Tuesday, September 06, 2005

Jack Canfield Shows Up and Gives Us Respect

Good morning, Successful People!

Are you feeling motivated this morning? I certainly hope so. I know that I am.

This blog post was originally written on August 8, 2005 for Live Better than a Billionaire on Five Dollars Extra a Day. I wanted to reprint it here for you in case you missed it.

What's it like to be trained by one of the most successful people on the planet? If I had to pick one word it would be: respected.

With almost infinite kindness and patience, the Success Principles seminar began gently on Saturday night, August 6, with a brief concert by Ms. Jana Stanfield who provides a brand of music and humor she calls "Heavy Mental". Perhaps the spirit of what she has to say is best captured by the lyric:

"The world needs more help than I can give

But the world needs all the help I can give."

She has songs about coloring outside the lines, being gentle with one another and seeing the beauty in everyone. She tells loving stories about children with MS, and how they like the concept that "if you can move, you can dance" and she soon has us doing both.

By Sunday morning, we're all excited about experiencing more. Breakfast is a nice surprise . . . with the finest fruits, meats and eggs. So fueled for a fine morning, we arrive in the meeting room.

Large binders full of material await us. The second surprise is when we find that the binder has extra copies of material in it . . . and permission to copy the material to share with those we teach and train at no extra charge. The third surprise is that the seminar is being recorded, and those who couldn't attend will be able to buy a CD of the session in a few months for around $600. That sounds like quite a bargain for those who missed it.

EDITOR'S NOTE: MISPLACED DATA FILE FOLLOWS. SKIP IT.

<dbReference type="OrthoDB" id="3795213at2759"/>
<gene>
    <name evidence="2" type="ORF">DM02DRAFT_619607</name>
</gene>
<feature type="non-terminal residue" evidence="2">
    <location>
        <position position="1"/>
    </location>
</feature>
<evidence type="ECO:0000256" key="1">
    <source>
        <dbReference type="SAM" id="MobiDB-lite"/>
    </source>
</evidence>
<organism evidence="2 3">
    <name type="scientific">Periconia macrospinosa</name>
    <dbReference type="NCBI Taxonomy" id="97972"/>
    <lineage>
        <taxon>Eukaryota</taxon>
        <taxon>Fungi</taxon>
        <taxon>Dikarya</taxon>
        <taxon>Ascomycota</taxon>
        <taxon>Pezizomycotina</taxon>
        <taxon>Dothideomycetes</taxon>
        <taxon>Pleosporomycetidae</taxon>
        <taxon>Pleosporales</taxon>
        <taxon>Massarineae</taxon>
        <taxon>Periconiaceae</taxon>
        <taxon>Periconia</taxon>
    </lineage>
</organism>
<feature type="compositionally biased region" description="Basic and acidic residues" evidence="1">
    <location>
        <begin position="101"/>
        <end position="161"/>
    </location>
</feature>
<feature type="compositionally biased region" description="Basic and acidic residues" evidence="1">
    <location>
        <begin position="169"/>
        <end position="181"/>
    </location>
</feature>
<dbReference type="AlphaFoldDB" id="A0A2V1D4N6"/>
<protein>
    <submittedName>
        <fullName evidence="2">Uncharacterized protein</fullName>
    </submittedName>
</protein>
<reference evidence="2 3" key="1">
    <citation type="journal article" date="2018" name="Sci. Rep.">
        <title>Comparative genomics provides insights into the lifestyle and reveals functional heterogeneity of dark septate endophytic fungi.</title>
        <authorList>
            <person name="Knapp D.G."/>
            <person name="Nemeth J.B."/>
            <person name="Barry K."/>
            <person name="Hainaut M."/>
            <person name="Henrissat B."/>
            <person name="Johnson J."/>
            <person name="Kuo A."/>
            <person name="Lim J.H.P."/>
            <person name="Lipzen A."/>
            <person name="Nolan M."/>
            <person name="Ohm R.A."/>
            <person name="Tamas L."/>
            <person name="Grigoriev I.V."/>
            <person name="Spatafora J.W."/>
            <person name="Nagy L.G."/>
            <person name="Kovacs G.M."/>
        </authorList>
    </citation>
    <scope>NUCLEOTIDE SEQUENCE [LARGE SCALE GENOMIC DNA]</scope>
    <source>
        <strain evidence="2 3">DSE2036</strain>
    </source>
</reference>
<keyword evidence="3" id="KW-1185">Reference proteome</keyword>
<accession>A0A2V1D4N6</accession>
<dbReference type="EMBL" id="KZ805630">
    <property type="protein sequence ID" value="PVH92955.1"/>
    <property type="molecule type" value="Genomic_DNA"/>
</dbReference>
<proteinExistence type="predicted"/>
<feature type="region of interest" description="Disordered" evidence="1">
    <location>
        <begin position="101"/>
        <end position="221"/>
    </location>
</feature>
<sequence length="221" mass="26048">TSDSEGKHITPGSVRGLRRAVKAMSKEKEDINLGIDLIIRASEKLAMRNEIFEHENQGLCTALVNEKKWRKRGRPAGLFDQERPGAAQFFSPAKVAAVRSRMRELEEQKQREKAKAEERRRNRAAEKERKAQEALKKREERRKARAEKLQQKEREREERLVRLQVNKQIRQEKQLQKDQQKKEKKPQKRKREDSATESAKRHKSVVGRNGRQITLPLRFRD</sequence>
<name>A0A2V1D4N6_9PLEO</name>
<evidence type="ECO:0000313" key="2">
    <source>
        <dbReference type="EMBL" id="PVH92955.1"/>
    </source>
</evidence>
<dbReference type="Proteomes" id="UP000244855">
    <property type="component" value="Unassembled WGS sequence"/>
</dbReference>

Then, Jack Canfield comes out . . . and turns out to be a low key, smiling, and gentle man. He nicely explains what he's going to do, why he's going to do it . . . and almost apologetically explains that we will learn best if we laugh a lot (based on the latest research) and that we are going to see a lot of cartoons. And they come, filling the room with giggles and guffaws. Then, he tells us about how to learn best (we'll remember 95% of we teach it to someone -- are you ready to learn?), and can remember 90% of we take complete notes on what happens, review the notes within five hours and get eight hours of sleep (the last hour and a half is when short term memory is turned into long-term memory).

He shares a long page of rules for the seminar, asking for our agreement. Some balk at various points (one woman wants to be able to have two glasses of wine on Wednesday night), and Jack patiently negotiates with each person an agreement that will help them meet their needs and still learn the most. At the break, we all comment that this agreement session was an eye-opener. We've never seen a group this size deal with so many issues, but it leaves everyone in the room feeling like Jack Canfield is serious about serving us, is a nice guy, and respects us. The most emotionally charged moment comes when a woman who is hugging her husband is almost in tears at the thought of being physically removed from him for part of the seven days. She eventually agrees to try two sessions without him during the week. We all applaud heartily at the happy resolution!

I'm present with one of my students, and I fear he will feel cheated if I don't always sit with him. I ask Jack if I may sit with my student whenever he requests me to. Jack suggests that that would be all right as long as these are less than half of the sessions. I turn to my student and ask him if that's all right . . . and he happily agrees. I feel a lot better!